What can a fellow say in bidding farewell after more than three decades of covering tire-industry goings on? It's hard to believe, but the time has come to step out of the work-a-day world at least long enough to investigate what retirement has to offer.
I couldn't leave without saying a heart-felt thanks to those who've read even a single line that I've written over the years. Thanks as well to all the hardworking and colorful people who made covering this industry's news so interesting.
And finally, thanks to my employers, editors, associates and colleagues who try so hard to live up to the highest standards of journalism. Few professionals take their jobs more seriously or exercise greater self-scrutiny than many who labor in the trade press.
It's been my privilege to work alongside some of the best in this industry, and I'm proud to count them as friends.
Not the least of these is Tire Business' founder and former editor and publisher Ernie Zielasko, who initiated me into this business some 38 years ago and did his best to hammer home the finer points of business journalism to this then-24-year-old, green-as-grass newspaper reporter.
More than two decades later, after I had spent several years running my own business, Ernie persuaded me to sign on with Crain Communications-a decision I've seldom regretted even in the pain of struggling to make deadlines.
Then there's Dave Zielasko, who succeeded his father as editor and publisher of Tire Business. Although more than capable in his own right, he has graciously put up with an ``old timer's'' advice that doubtless was offered more frequently than needed or appreciated.
Dave never has departed from the ground rules set years ago by his father, and Tire Business has continued to grow and improve under his watch.
A flood of memories comes to mind at times like this: old ``war stories'' that news people collect over the passing years.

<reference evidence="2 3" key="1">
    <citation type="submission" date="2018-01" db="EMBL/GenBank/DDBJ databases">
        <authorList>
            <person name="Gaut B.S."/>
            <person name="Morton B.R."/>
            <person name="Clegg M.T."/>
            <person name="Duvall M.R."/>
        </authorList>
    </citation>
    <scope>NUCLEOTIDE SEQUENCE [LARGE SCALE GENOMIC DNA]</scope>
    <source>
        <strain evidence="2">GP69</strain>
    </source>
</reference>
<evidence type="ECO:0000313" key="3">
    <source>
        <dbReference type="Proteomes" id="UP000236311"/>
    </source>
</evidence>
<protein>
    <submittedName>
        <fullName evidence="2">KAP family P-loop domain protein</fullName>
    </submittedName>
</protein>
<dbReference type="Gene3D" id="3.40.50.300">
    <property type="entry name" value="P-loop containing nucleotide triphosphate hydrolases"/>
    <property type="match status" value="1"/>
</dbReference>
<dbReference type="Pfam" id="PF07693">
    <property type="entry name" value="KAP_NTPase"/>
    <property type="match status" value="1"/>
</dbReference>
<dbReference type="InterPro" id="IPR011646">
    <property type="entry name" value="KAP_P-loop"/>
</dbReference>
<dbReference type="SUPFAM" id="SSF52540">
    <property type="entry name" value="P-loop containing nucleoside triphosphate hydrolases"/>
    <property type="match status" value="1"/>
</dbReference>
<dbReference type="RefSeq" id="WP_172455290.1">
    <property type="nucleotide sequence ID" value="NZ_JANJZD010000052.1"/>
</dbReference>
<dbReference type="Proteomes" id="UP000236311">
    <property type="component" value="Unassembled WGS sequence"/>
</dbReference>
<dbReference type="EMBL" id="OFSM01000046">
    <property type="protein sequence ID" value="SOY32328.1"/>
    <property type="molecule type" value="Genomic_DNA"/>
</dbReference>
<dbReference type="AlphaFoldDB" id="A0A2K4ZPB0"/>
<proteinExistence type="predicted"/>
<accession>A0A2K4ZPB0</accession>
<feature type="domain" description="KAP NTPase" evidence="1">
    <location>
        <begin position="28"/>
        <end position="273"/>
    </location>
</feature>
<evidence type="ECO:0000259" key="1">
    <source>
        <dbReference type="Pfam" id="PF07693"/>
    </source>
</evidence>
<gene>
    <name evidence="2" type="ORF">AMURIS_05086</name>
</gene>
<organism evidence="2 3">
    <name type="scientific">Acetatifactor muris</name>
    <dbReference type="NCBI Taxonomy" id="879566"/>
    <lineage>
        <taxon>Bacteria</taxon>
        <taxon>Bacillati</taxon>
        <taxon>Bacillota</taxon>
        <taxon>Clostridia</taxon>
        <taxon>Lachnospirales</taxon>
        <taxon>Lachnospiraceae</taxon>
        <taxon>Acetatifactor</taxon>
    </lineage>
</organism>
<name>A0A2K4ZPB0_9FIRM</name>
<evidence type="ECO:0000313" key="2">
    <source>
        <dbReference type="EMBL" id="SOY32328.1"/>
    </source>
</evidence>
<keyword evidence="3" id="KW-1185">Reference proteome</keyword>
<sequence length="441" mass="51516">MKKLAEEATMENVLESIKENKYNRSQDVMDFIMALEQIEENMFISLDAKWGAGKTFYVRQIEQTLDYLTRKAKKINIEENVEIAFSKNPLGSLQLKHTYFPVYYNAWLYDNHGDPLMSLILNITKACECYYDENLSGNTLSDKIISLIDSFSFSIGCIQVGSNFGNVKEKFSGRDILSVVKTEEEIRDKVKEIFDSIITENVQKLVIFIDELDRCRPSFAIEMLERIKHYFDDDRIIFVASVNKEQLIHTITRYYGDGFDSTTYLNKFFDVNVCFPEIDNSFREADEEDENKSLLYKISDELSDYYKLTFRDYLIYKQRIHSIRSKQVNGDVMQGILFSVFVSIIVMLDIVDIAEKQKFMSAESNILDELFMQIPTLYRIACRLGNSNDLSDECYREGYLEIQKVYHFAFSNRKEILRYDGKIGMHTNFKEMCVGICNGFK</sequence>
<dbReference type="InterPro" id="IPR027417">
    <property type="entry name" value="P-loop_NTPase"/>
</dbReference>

For example, there was that time years ago when a supplier known for tippling a beverage or two, hosted his company's hospitality suite at the Louisville Retreaders Conference wearing little more than jockey shorts.
Or the time an exhibitor paid a woman to wheel a chimpanzee in a baby carriage across the trade show floor at a National Tire Dealers & Retreaders Association convention. The chimp, looking cute and cuddly in a bonnet and baby clothes, prompted lots of ``coochie-coos'' from convention goers-until it bit one or two, prompting a rule forever banning animals from future events.
Then there was that time when NTDRA convention goers were given sparklers in celebration of the association's anniversary. Unfortunately, the heat and smoke from the sparklers set off the hotel's automatic sprinkling system, drenching everyone. Most came away laughing. Tire dealers, I've found, aren't afraid to laugh at their circumstances-even in diversity.
There are other recollections-good and not so good. For example, the pride and satisfaction that comes in seeing Tire Business readers step forward to help once they learn of someone in need...tons of off-duty time spent polishing stories and finishing page layouts, disagreements over who knows what (It's funny how in hindsight some issues no longer seem as important.)...and a journalist's typical failure to understand why non-journalists don't appreciate our ethics.
Opportunities for travel? Lots of them...trips to exciting places like Italy, Switzerland, Finland, Hawaii and Japan-travel most news reporters only dream about. Fortunately, tire dealers are well-traveled and many a trip became possible by my tagging along-sometimes accompanied by Elaine, my bride of nearly 40 years.
Come to think of it, that's a good description of what this job involved: tagging along, literally and figuratively, with you, the readers, and sometimes sharing in your good fortune. Thanks for the ride. It's been grand.
Until we meet again, I wish you all a good life, and may God bless you, readers and friends!
Chuck Slaybaugh, Tire Business' executive editor for the past 15 years, looks forward to trying some different types of writing in his retirement. He may even write a screen play.